A dozen calf sculptures shaped from leather are on display across the ground of the main floor gallery, placed gingerly atop mulch. After researching Chicago’s Field Museum practices, Linder approached the YAM for permission to use mulch in the museum, which has been frozen, thawed, and refrozen to kill any insects or eggs. “The last thing you want to do is infest (the museum),” she said.
The piece contrasts these grafts with the ideas of eating beef. Three are hanging, reminiscent of pulling the calf from its mother, as well as a slab of beef hung at a butcher’s shop.
“We are so withdrawn from the source of our food when we go to the grocery store. It’s so easy to buy a steak and not think about the life,” said Linder, who was inspired by Wendell Barry’s statement that "eating is an agricultural act."
“This is not to shame people for not knowing where their beef comes from, but to introduce them, that there is a life that took place for you to have this protein on your plate and the whole gamut of decisions that the rancher has to make — whatever takes place during the lifespan of that calf until it hits your plate.”
Experimentation, and failure
Linder’s creation process takes time and experimentation. “I’ve learned, get it started and be prepared to sit with it for a while until you really know what it’s about.”
She often creates one or two pieces based on a vision. “Everything starts as an experiment … And I get excited, which happens all the time, even when it’s massive failure.”
The YAM exhibition includes 36 “Sacrificial Limbs,” fallen branches Linder collected. She was examining how trees can sacrifice a limb to keep growing, either through natural attrition, storm, or human intervention.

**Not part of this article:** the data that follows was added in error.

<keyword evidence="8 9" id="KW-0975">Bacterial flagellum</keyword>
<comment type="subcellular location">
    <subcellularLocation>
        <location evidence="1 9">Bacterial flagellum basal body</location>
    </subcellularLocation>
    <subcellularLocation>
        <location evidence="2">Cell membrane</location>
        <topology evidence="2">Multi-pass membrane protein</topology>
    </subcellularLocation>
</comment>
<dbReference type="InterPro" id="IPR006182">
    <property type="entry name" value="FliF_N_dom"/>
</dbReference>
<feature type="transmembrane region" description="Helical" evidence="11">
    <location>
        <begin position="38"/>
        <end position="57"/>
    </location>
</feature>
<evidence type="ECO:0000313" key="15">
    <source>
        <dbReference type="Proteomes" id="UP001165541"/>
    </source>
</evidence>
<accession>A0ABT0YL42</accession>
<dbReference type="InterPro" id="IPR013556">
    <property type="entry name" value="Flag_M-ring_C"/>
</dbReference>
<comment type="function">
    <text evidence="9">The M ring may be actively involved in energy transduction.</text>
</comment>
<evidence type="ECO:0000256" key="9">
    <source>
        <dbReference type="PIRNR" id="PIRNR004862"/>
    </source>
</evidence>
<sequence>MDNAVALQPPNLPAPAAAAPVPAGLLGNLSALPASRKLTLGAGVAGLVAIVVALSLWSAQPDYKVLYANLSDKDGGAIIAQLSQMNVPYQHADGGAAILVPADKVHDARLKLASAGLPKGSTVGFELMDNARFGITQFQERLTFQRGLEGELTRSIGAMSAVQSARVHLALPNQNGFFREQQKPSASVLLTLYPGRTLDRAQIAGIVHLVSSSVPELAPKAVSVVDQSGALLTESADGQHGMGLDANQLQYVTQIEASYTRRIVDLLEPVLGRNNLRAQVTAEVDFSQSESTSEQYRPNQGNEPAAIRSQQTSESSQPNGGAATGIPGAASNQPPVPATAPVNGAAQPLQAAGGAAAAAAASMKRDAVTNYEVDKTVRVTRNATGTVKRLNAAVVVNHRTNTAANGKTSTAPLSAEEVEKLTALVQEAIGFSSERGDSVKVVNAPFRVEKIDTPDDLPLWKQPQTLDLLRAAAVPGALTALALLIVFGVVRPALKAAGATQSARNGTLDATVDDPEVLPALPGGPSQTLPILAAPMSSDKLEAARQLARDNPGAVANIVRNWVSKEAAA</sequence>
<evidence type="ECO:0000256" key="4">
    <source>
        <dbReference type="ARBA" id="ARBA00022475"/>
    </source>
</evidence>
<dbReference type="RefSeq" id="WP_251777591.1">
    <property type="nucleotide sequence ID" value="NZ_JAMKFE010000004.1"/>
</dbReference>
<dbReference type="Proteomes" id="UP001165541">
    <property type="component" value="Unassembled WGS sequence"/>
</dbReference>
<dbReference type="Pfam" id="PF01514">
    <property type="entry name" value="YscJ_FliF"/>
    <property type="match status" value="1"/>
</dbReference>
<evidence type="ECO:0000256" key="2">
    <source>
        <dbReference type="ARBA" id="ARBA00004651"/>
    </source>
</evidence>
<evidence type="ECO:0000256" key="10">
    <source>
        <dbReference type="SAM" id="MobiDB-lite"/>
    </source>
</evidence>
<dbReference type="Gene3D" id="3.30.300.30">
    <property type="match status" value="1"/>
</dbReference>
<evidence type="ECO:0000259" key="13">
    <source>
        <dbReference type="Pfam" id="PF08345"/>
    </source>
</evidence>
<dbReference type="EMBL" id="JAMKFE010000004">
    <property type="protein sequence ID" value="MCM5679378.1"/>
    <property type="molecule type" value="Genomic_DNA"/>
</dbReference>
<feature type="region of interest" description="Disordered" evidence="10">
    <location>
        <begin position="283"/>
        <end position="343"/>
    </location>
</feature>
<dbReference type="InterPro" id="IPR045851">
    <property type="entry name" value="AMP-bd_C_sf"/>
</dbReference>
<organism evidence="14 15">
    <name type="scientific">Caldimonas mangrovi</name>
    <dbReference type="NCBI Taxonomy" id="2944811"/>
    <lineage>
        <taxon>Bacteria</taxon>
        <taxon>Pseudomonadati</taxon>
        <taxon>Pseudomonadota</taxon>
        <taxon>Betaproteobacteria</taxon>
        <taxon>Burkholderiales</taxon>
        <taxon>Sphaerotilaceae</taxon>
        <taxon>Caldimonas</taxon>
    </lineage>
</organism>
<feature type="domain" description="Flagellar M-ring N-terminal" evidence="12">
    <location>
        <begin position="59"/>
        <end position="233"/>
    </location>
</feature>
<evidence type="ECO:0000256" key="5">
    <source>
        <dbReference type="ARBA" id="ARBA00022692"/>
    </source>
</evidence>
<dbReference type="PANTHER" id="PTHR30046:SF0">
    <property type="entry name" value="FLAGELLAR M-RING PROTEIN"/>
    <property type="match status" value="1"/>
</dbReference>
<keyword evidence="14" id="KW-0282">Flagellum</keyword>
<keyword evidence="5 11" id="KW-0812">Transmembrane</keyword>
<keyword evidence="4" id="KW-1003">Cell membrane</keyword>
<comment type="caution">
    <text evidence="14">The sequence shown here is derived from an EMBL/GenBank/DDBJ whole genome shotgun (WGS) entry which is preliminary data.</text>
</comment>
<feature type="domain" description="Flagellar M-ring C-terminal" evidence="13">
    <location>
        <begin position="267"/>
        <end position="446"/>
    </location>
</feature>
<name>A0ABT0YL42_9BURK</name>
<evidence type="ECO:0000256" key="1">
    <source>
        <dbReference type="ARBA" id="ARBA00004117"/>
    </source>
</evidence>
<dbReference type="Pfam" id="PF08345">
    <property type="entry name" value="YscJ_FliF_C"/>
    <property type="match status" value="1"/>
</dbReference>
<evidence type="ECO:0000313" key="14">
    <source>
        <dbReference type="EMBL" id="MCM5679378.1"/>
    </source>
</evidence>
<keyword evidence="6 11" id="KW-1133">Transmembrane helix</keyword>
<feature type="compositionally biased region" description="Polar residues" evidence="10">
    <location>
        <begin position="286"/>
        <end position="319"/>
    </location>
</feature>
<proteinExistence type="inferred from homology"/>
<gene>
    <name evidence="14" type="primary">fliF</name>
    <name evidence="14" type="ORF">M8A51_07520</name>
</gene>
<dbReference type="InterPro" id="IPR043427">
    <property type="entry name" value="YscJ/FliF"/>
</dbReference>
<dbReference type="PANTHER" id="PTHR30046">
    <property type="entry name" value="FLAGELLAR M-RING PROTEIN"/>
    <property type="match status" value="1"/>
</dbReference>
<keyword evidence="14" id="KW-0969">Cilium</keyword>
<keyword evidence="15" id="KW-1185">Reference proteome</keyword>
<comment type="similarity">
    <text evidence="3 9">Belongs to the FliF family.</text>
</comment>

Each limb has hand-sewn leather atop it, crafted with meticulous and tiny stitches. “I am probably an obsessive artist,” said Linder, whose work is often repetitive and done in series. The limbs are amplified through repetition, each accounting for hours of time on an object that was discarded. “I wanted to offer it some resurrection.”
Smaller works, such as “Sowers,” seed pods made from rabbit hide stitched and turned inside out to represent milkweed, or the “Shill Shell” birds made from leaves are a bit fairy tale — and a bit unnerving in an extraterrestrial appearance.
Utilizing what she can get her hands on, Linder’s sense of environment showcases the adaptability of animals and farmers alike to the shifting land and climate.
With her husband, Yellowstone County Sheriff Mike Linder, she maintains 20 acres and helps her neighbor with the annual grain harvest. Graduate school was the only time she was removed from farming life. From her experience with plows, she made “Windswept,” a series of translucent wings in varying sizes that shimmer indoors in deliberate lighting. “Especially during harvest, the birds wait for the earth to be overturned, taking advantage of harvest.”
That cut earth also inspired four life-sized plowshares, made of resin and harking back to agriculture practices. Each represents one of the four elements. Encased are ashes from grass fires and burnt branches, seeds for planting, grasses turned for sod busting and crops grown in its place, pebbles from river bottoms, and imprints of birds.
“Every material has a memory,” said Linder. “I capitalized on that … Everything I put in my work resonates with the history.”